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Know the Difference between a Trend Reversal and a Bear Market Correction

Published on: 22:27PM Mar 16, 2015

It may look and feel as if the long-term downtrend is over, but many other facts suggest otherwise. That makes scenario planning extremely important.

Mattke_Matt_3-12-15_-_CopyBy Matt Mattke, Commodity Analyst and Strategy Team Leader, Stewart-Peterson Inc.

The drought in New Zealand has created tremendous volatility in the milk market this winter. At the end of January, and into the first half of February, we were seeing 40-50 cent swings from high to low nearly every day. Droughts have that kind of effect on markets. They create uncertainty, and that brings volatility.

Another thing this drought seems to be creating is the hope among dairy producers that we’ve come off the price lows and are headed back toward more favorable milk prices. Producers remember the impact that the 2013 New Zealand drought had on milk prices -- it was one of the pieces of the puzzle that lead to the 2014 milk bull market. We are concerned that this bias will cause producers to do nothing to protect their milk price from the seasonally lower prices that could come to fruition this spring.

We are not trying to rain on your hope-filled parade. We simply want to share with you the context for the recent volatility. What looks like a market reversal may in fact be bear-market corrections. Scenario planning is extremely important to avoid getting caught up in euphoric price moves.

Is it a bear market correction?

Sharp upward corrections in milk bear markets don't always happen. In the 2000 and 2002 milk bear markets, when the U.S. Dollar was in its last bull cycle, milk prices saw no major long lasting upward volatility or corrections. Instead, prices consistently ground lower nearly month after month through those years.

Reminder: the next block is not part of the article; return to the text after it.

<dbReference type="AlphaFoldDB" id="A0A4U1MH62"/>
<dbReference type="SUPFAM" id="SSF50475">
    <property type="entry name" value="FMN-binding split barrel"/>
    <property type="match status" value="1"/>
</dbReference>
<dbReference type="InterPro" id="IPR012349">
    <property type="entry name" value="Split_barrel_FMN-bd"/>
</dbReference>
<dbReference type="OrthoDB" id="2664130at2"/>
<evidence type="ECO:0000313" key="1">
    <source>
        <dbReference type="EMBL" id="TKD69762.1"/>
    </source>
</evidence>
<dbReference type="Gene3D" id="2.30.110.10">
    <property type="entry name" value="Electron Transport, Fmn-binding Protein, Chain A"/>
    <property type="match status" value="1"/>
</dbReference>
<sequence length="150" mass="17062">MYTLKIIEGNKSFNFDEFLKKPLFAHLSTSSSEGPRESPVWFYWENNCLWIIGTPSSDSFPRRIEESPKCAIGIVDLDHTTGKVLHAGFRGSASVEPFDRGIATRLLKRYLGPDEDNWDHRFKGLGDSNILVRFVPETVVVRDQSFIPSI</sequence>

In the two more recent bear cycles for milk prices, 2006 and 2009, we witnessed upward corrections that were sharp and intimidating, considering the rate at which prices moved higher. The chart below shows both the magnitude and speed with which the 2006 and 2009 bear market corrections played out. Using the July contracts as the examples, in 2006 the price went from 11.10 to 12.15, and in 2009 the price went from 12.35 to 14.85. Both years, it can be seen what prices did after the highs were hit going into the spring flush. Down.

On January 29, 2015, five milk contracts finished the day at the 75-cent limit up. (The last time that this occurred was March 19, 2009.) Since January 29, prices have been sideways to higher, until the beginning of March. Very recently here, the 2015 average has fallen, although overall the 2015 average is still up about 1.20 from its low. That means there is still opportunity here to get some downside price protection in place on some of your milk. If we break out of the current trading range to the downside, the opportunity could disappear fast.

S-P_Bear_Market_Corrections_chart_3-12-15
Magnitude of Previous Bear Market Corrections – Using July Class III Milk Contract Prices